Dr. Mark E. Pruzansky
Dr. Jason S. Pruzansky
975 Park Avenue New York, NY 10028

Boxer’s Fracture

Boxer's Fracture 1

X-ray from a patient with Boxer’s Fracture

What is Boxer’s Fracture?

A boxer’s fracture is a break in the neck of the fifth metacarpal bone of the hand, which is at the base of the finger. This injury gets its name from its high occurrence in inexperienced boxers and it is sometimes called “Brawler’s fracture.”

This injury is a result of acute trauma to a clenched fist, usually acquired during contact sports involving force with the hands.

Characteristics and Clinical Presentation of Boxer’s Fracture

Symptoms of Boxer’s fracture may include pain or tenderness centered in any given location of the hand corresponding to the metacarpal bones. Some patients may present with misalignment of the associated finger.

Symptoms may include:

  • Pain
  • Painful bruising
  • Swelling of both sides of the hand
  • Tenderness near the base of the pinky finger
  • Limited ability to move the pinky or ring finger
  • The knuckle of the affected finger appearing flat
  • Problems trying to grip with the injured hand
  • Numbness and coldness in the hand

Causes of Boxer’s Fracture

This injury occurs commonly during fist fights or from punching a hard object. In most cases, the fighters are inexperienced and did not have the proper form when sparring, causing the fracture to occur.

However, one can also sustain this injury in other ways not related to punching. Other causes can be from trying to break a fall with your hand, violent twisting of the hand or finger, or from contact during sports.

Diagnosing Boxer’s Fractures

Most injuries are easily distinguishable due to swelling, deformity to the region, contusions, or being in an incorrect anatomical position. X-rays may be required to determine the severity of injury to bones or ligaments.

Patients may present with swelling and discoloration in the affected region caused by direct trauma to the bone and surrounding ligaments, tendons, muscles, blood vessels, and nerves. Decreased ability to move the hand in the usual directions and manner may result from the swelling or pain associated with the fracture.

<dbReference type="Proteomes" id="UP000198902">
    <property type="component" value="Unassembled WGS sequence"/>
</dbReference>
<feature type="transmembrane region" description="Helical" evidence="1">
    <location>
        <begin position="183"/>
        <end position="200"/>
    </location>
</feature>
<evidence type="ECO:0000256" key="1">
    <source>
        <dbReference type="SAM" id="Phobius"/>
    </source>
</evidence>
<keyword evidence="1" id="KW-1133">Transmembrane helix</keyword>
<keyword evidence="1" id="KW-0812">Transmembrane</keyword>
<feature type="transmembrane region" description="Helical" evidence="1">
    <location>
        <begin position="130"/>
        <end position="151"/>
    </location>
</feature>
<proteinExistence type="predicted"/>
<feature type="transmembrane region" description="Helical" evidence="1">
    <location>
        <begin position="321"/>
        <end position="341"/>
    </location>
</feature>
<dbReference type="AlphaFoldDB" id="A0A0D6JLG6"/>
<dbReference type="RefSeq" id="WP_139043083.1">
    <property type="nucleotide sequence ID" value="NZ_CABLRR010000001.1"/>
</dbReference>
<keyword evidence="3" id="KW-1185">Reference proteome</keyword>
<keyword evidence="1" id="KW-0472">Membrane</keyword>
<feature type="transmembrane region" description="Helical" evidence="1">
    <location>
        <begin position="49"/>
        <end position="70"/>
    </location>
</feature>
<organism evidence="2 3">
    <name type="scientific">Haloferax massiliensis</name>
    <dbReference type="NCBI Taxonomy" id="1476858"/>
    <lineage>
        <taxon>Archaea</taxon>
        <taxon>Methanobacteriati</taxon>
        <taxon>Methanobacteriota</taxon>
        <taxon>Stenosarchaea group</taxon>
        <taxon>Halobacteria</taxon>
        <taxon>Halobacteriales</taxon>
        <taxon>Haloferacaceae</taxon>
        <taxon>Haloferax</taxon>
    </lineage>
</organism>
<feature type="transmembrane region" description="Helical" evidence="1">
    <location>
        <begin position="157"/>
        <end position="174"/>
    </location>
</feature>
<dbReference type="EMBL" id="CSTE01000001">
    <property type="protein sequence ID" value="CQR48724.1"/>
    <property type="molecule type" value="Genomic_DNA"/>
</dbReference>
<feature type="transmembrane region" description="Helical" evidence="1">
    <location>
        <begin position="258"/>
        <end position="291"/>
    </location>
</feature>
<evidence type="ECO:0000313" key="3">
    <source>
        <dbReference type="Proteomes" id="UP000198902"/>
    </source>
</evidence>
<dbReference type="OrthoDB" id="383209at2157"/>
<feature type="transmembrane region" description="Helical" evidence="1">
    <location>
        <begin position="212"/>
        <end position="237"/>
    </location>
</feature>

Nonsurgical Treatments for Boxer’s Fracture

The little finger’s metacarpal can tolerate more angulation than the other metacarpals because it can compensate with its greater mobility at the joint at its base and due to the hand’s natural curvature.  Consequently, most fractures with or without mild angulation can be treated with simple immobilization in a brace or cast.

Patients can also apply P.R.I.C.E principles to continue treating this injury after receiving standard treatment by a professional:

  • Protect: The injured area should be protected with a splint, brace, or crutches.
  • Rest: Rest the injured area.
  • Ice: Cool the area with a cool pack or ice bag to help with swelling and pain.
  • Compression: Compression limits the amount of swelling that can occur.
  • Elevate: Elevating the area also helps control swelling by reducing the amount of fluid that goes to the affected area.

Surgical Treatment Options for Boxer’s Fracture

More severely angulated fractures may benefit from surgical realignment and stabilization to improve hand mechanics and the range of motion of the finger. If surgical intervention is required, Boxer’s fracture can be treated with closed reduction and stabilizing the proximal part of the metacarpal dorsally.

A short arm gutter-splint will be used with flexion of the metacarpophalangeal joint, typically for 2-3 weeks. This is followed by buddy-strapping until the injury has resolved and physical therapy can begin to improve range of motion.


With proper immobilization of the broken bones and good follow-up with a hand specialist, most people with a boxer’s fracture have a good prognosis. Patients requiring surgery often have a longer period of recovery than those whose injury can be treated with conservative measures.

Physical therapy is recommended to try and regain any loss of function and range of motion in the affected region.

If You Believe You Have Boxer’s Fracture, Contact HandSport Surgery Institute

Please contact us as soon as possible to schedule an appointment with our talented team. People experiencing a boxer’s fracture should be evaluated to try and reduce the risk of further injury and mobility issues.

If you have been injured, it’s important to be evaluated by a highly skilled hand surgeon. Call Dr. Mark Pruzansky and  Dr. Jason Pruzansky at 212-249-8700 to schedule an appointment and obtain an accurate diagnosis.